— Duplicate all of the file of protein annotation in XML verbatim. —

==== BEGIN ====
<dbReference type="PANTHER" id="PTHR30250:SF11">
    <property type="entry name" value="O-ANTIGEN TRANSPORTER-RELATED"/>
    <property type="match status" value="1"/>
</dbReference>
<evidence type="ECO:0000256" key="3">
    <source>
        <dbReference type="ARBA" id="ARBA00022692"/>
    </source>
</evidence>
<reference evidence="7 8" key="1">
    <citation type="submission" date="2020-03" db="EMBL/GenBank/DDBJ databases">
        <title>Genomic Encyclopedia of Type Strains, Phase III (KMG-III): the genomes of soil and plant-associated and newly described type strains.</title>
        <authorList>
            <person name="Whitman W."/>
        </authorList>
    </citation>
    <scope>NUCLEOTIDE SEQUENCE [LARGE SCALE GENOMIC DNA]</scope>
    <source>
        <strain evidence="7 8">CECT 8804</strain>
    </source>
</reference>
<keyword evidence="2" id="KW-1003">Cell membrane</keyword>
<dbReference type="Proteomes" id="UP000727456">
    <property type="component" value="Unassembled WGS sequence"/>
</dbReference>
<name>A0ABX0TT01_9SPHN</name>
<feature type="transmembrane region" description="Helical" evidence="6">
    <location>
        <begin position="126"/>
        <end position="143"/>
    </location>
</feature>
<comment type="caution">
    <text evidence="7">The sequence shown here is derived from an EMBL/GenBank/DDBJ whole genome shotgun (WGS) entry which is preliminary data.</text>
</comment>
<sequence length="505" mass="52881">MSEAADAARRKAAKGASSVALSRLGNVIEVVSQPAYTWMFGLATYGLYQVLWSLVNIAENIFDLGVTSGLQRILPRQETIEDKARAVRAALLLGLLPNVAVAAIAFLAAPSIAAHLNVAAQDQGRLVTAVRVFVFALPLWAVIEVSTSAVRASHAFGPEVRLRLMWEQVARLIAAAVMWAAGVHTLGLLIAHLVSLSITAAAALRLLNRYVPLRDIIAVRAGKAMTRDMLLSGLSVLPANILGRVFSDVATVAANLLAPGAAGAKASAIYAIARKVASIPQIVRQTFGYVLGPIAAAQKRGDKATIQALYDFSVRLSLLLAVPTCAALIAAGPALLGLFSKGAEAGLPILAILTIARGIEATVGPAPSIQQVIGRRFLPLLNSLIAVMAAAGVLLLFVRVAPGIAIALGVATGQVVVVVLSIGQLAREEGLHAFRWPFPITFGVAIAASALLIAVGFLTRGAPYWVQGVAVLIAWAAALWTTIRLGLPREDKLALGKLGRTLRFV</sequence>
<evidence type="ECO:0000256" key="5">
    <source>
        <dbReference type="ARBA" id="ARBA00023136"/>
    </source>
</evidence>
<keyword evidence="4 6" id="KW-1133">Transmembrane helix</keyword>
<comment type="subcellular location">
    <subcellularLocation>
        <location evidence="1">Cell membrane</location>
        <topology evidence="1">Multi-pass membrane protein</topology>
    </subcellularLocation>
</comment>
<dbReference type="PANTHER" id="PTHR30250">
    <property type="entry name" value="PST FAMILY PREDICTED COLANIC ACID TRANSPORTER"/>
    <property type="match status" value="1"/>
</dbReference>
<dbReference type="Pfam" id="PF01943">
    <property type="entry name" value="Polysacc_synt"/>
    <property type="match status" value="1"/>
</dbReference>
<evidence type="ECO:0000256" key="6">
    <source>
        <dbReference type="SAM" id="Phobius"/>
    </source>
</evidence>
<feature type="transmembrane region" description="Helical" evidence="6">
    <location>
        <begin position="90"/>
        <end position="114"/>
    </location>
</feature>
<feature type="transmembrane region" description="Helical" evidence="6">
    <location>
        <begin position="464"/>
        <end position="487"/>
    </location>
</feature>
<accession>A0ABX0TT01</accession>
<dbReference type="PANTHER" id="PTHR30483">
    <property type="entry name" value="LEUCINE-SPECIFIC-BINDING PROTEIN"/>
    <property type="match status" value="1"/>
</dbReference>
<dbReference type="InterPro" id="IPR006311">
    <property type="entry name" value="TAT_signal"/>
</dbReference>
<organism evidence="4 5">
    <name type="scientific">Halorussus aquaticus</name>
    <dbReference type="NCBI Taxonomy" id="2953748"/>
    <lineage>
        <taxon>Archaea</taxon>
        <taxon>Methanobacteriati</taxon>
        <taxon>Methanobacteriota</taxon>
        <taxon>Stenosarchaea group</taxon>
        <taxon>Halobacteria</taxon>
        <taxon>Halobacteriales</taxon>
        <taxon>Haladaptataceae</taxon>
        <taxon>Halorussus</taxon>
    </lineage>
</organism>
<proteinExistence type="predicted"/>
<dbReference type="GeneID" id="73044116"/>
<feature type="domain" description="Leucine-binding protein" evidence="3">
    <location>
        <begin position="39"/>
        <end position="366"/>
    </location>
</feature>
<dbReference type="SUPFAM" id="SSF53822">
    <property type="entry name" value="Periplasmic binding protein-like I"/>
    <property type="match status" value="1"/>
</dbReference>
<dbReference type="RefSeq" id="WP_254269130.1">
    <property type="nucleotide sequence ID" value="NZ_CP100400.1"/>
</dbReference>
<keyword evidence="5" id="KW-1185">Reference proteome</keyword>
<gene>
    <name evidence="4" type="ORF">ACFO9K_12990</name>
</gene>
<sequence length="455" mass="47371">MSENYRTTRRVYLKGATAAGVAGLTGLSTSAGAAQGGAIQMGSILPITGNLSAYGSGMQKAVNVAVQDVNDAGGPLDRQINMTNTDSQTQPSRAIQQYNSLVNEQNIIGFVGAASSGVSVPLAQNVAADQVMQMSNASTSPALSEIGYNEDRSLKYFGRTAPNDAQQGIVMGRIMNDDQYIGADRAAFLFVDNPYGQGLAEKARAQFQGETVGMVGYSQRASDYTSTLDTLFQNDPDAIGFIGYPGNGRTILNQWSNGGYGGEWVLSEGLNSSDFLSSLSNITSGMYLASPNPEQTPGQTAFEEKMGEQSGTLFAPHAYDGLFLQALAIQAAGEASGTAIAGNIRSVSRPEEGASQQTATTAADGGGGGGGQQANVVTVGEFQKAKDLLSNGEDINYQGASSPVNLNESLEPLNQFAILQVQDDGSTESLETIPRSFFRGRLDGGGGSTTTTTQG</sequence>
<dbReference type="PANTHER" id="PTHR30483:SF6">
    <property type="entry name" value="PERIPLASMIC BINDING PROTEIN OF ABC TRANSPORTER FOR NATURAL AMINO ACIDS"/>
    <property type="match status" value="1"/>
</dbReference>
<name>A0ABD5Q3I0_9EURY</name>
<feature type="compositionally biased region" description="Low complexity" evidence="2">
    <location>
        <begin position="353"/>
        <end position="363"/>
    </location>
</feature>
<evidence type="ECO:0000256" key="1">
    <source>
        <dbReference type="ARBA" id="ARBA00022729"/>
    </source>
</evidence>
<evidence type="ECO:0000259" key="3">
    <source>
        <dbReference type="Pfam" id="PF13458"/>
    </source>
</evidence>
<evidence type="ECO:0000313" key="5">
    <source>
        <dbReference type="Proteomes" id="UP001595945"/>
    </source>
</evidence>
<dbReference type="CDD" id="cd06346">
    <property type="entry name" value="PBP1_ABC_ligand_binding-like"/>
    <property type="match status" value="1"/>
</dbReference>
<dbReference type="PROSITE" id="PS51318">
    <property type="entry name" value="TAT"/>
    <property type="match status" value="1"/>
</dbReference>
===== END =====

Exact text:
<dbReference type="PANTHER" id="PTHR30250:SF11">
    <property type="entry name" value="O-ANTIGEN TRANSPORTER-RELATED"/>
    <property type="match status" value="1"/>
</dbReference>
<evidence type="ECO:0000256" key="3">
    <source>
        <dbReference type="ARBA" id="ARBA00022692"/>
    </source>
</evidence>
<reference evidence="7 8" key="1">
    <citation type="submission" date="2020-03" db="EMBL/GenBank/DDBJ databases">
        <title>Genomic Encyclopedia of Type Strains, Phase III (KMG-III): the genomes of soil and plant-associated and newly described type strains.</title>
        <authorList>
            <person name="Whitman W."/>
        </authorList>
    </citation>
    <scope>NUCLEOTIDE SEQUENCE [LARGE SCALE GENOMIC DNA]</scope>
    <source>
        <strain evidence="7 8">CECT 8804</strain>
    </source>
</reference>
<keyword evidence="2" id="KW-1003">Cell membrane</keyword>
<dbReference type="Proteomes" id="UP000727456">
    <property type="component" value="Unassembled WGS sequence"/>
</dbReference>
<name>A0ABX0TT01_9SPHN</name>
<feature type="transmembrane region" description="Helical" evidence="6">
    <location>
        <begin position="126"/>
        <end position="143"/>
    </location>
</feature>
<comment type="caution">
    <text evidence="7">The sequence shown here is derived from an EMBL/GenBank/DDBJ whole genome shotgun (WGS) entry which is preliminary data.</text>
</comment>
<sequence length="505" mass="52881">MSEAADAARRKAAKGASSVALSRLGNVIEVVSQPAYTWMFGLATYGLYQVLWSLVNIAENIFDLGVTSGLQRILPRQETIEDKARAVRAALLLGLLPNVAVAAIAFLAAPSIAAHLNVAAQDQGRLVTAVRVFVFALPLWAVIEVSTSAVRASHAFGPEVRLRLMWEQVARLIAAAVMWAAGVHTLGLLIAHLVSLSITAAAALRLLNRYVPLRDIIAVRAGKAMTRDMLLSGLSVLPANILGRVFSDVATVAANLLAPGAAGAKASAIYAIARKVASIPQIVRQTFGYVLGPIAAAQKRGDKATIQALYDFSVRLSLLLAVPTCAALIAAGPALLGLFSKGAEAGLPILAILTIARGIEATVGPAPSIQQVIGRRFLPLLNSLIAVMAAAGVLLLFVRVAPGIAIALGVATGQVVVVVLSIGQLAREEGLHAFRWPFPITFGVAIAASALLIAVGFLTRGAPYWVQGVAVLIAWAAALWTTIRLGLPREDKLALGKLGRTLRFV</sequence>
<evidence type="ECO:0000256" key="5">
    <source>
        <dbReference type="ARBA" id="ARBA00023136"/>
    </source>
</evidence>
<keyword evidence="4 6" id="KW-1133">Transmembrane helix</keyword>
<comment type="subcellular location">
    <subcellularLocation>
        <location evidence="1">Cell membrane</location>
        <topology evidence="1">Multi-pass membrane protein</topology>
    </subcellularLocation>
</comment>
<dbReference type="PANTHER" id="PTHR30250">
    <property type="entry name" value="PST FAMILY PREDICTED COLANIC ACID TRANSPORTER"/>
    <property type="match status" value="1"/>
</dbReference>
<dbReference type="Pfam" id="PF01943">
    <property type="entry name" value="Polysacc_synt"/>
    <property type="match status" value="1"/>
</dbReference>
<evidence type="ECO:0000256" key="6">
    <source>
        <dbReference type="SAM" id="Phobius"/>
    </source>
</evidence>
<feature type="transmembrane region" description="Helical" evidence="6">
    <location>
        <begin position="90"/>
        <end position="114"/>
    </location>
</feature>
<feature type="transmembrane region" description="Helical" evidence="6">
    <location>
        <begin position="464"/>
        <end position="487"/>
    </location>
</feature>
<accession>A0ABX0TT01</accession>
<dbReference type="PANTHER" id="PTHR30483">
    <property type="entry name" value="LEUCINE-SPECIFIC-BINDING PROTEIN"/>
    <property type="match status" value="1"/>
</dbReference>
<dbReference type="InterPro" id="IPR006311">
    <property type="entry name" value="TAT_signal"/>
</dbReference>
<organism evidence="4 5">
    <name type="scientific">Halorussus aquaticus</name>
    <dbReference type="NCBI Taxonomy" id="2953748"/>
    <lineage>
        <taxon>Archaea</taxon>
        <taxon>Methanobacteriati</taxon>
        <taxon>Methanobacteriota</taxon>
        <taxon>Stenosarchaea group</taxon>
        <taxon>Halobacteria</taxon>
        <taxon>Halobacteriales</taxon>
        <taxon>Haladaptataceae</taxon>
        <taxon>Halorussus</taxon>
    </lineage>
</organism>
<proteinExistence type="predicted"/>
<dbReference type="GeneID" id="73044116"/>
<feature type="domain" description="Leucine-binding protein" evidence="3">
    <location>
        <begin position="39"/>
        <end position="366"/>
    </location>
</feature>
<dbReference type="SUPFAM" id="SSF53822">
    <property type="entry name" value="Periplasmic binding protein-like I"/>
    <property type="match status" value="1"/>
</dbReference>
<dbReference type="RefSeq" id="WP_254269130.1">
    <property type="nucleotide sequence ID" value="NZ_CP100400.1"/>
</dbReference>
<keyword evidence="5" id="KW-1185">Reference proteome</keyword>
<gene>
    <name evidence="4" type="ORF">ACFO9K_12990</name>
</gene>
<sequence length="455" mass="47371">MSENYRTTRRVYLKGATAAGVAGLTGLSTSAGAAQGGAIQMGSILPITGNLSAYGSGMQKAVNVAVQDVNDAGGPLDRQINMTNTDSQTQPSRAIQQYNSLVNEQNIIGFVGAASSGVSVPLAQNVAADQVMQMSNASTSPALSEIGYNEDRSLKYFGRTAPNDAQQGIVMGRIMNDDQYIGADRAAFLFVDNPYGQGLAEKARAQFQGETVGMVGYSQRASDYTSTLDTLFQNDPDAIGFIGYPGNGRTILNQWSNGGYGGEWVLSEGLNSSDFLSSLSNITSGMYLASPNPEQTPGQTAFEEKMGEQSGTLFAPHAYDGLFLQALAIQAAGEASGTAIAGNIRSVSRPEEGASQQTATTAADGGGGGGGQQANVVTVGEFQKAKDLLSNGEDINYQGASSPVNLNESLEPLNQFAILQVQDDGSTESLETIPRSFFRGRLDGGGGSTTTTTQG</sequence>
<dbReference type="PANTHER" id="PTHR30483:SF6">
    <property type="entry name" value="PERIPLASMIC BINDING PROTEIN OF ABC TRANSPORTER FOR NATURAL AMINO ACIDS"/>
    <property type="match status" value="1"/>
</dbReference>
<name>A0ABD5Q3I0_9EURY</name>
<feature type="compositionally biased region" description="Low complexity" evidence="2">
    <location>
        <begin position="353"/>
        <end position="363"/>
    </location>
</feature>
<evidence type="ECO:0000256" key="1">
    <source>
        <dbReference type="ARBA" id="ARBA00022729"/>
    </source>
</evidence>
<evidence type="ECO:0000259" key="3">
    <source>
        <dbReference type="Pfam" id="PF13458"/>
    </source>
</evidence>
<evidence type="ECO:0000313" key="5">
    <source>
        <dbReference type="Proteomes" id="UP001595945"/>
    </source>
</evidence>
<dbReference type="CDD" id="cd06346">
    <property type="entry name" value="PBP1_ABC_ligand_binding-like"/>
    <property type="match status" value="1"/>
</dbReference>
<dbReference type="PROSITE" id="PS51318">
    <property type="entry name" value="TAT"/>
    <property type="match status" value="1"/>
</dbReference>